A kitchen pantry in India is incomplete without jars and packets of overflowing pulses. And while our mothers may know all there is to know about Indian pulses and the types of pulses in India, younger generations are more likely to be a little stumped when starting out with cooking.
To begin with, pulses belong to the legume family and are the dried seeds of the legume pods. Pulses include lentils and beans. While daal is often assumed as a lentil, the term actually translates to a pulse that has been split in half. So channa split in half is called channa daal.
Broadly speaking, there are different types of pulses available, which are mainly of three kinds - the whole pulse on its own, the split pulse with the skin still on and with the skin removed. Used in a variety of different foods, here is a list of pulses in India that are most commonly used, as well as each one’s nutritional value.
Mung, also known as moong and green gram beans, are small beans that are originally green in colour. Mung beans are one of the most famous pulses in India and are actually native to India. The whole beans can be sprouted and served as a tasty snack. They are often added to salads. Split mung beans are used to make yellow daals and curries, and is a vital ingredient in India’s belovedkhichdirecipes.
Nutritional value of mung:
Toor is one of the most important lentils in any Gujarati household. Known as yellow pigeon peas or arhar, they are commonly used in preparing curries with atadka. Split pigeon peas are a staple in Gujarati daal and the South Indianbise bele bhath since they offer a balance between sweet, spicy and sour.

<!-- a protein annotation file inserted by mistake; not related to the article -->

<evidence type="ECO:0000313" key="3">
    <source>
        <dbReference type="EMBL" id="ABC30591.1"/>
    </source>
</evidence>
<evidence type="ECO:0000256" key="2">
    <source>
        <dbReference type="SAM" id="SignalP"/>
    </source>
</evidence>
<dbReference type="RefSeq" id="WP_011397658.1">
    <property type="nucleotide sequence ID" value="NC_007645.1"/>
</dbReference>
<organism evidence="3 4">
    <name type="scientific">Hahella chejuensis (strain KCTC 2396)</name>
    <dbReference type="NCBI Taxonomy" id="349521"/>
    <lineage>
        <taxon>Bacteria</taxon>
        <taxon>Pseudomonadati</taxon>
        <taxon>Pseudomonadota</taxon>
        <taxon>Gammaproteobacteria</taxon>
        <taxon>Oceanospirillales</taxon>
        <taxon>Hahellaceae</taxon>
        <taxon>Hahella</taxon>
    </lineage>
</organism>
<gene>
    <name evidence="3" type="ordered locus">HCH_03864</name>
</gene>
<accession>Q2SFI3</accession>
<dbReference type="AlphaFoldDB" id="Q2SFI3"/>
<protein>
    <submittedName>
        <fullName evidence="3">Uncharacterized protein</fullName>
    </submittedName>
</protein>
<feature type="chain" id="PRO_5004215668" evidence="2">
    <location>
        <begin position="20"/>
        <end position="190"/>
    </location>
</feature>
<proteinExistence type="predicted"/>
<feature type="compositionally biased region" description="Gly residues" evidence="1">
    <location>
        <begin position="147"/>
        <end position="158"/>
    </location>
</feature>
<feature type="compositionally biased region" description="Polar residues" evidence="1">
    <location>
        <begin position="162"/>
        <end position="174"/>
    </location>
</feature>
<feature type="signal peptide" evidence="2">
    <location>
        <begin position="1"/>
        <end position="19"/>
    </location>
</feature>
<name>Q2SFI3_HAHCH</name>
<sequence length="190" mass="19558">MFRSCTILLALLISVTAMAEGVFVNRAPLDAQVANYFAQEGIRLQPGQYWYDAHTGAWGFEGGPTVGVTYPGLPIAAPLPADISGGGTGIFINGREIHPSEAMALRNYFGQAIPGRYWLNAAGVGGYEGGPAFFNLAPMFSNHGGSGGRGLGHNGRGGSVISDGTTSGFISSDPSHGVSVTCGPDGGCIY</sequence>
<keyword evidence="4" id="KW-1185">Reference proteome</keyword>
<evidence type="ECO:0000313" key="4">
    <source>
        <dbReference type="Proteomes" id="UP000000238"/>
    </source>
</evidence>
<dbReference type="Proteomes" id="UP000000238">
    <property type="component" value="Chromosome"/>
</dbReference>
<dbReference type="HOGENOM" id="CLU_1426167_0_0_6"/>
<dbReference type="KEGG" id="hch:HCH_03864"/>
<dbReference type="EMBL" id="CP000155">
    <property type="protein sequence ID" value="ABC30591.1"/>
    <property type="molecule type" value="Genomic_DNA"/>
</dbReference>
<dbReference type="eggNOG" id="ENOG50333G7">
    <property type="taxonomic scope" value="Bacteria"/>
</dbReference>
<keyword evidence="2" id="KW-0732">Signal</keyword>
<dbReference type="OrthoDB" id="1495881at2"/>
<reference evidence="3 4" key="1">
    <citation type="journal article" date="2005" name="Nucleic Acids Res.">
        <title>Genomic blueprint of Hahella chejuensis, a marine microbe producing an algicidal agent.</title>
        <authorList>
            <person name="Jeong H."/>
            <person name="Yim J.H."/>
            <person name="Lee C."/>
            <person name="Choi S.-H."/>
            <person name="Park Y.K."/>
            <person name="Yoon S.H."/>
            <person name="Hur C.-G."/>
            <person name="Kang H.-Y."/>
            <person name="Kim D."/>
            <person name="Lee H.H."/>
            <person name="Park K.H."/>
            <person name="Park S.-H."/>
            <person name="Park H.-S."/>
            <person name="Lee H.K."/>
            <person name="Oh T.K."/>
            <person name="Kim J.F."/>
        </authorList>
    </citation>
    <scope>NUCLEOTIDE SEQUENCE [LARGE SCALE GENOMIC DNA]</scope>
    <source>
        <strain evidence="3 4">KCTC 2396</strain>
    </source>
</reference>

Nutritional value of toor:
Paired with rice, rajma prepared in a tomato-based gravy is a favourite across homes in India. They’re also known as kidney beans and are soaked to make curries or are cooked to be used in salads as well.
Nutritional value of rajma:
This pulse has many names - garbanzo, chickpea, and Bengal gram. This kind of pulse is found in two different forms based on size. The smaller form is a darker bean and is known as desi channa. The larger bean has white skin and is known as Kabuli channa and used in several different dishes.
Nutritional value of channa:
Similar in size to mung, these beans are black in colour and are known as black gram beans. They have an earthy flavour. This variety of pulses is used to cook daal makhani, a creamy and flavourful type of daal made in India. It is also used to make papads,idlisanddosas.
Nutritional value of urad:
Masoor is a red lentil which is brown in colour and has an orange interior. Most commonly found in north India, it is used to prepare daal, soups and other curries.
Nutritional value of masoor:
These are just a few of the many types of pulses in India that are used in almost every Indian dish one way or the other. Whether you’re using these for khichdi or daal, or if you’re trying your hand at a healthier version ofdosasandidlis, visitWondercheffor a range of kitchenware that you can cook in.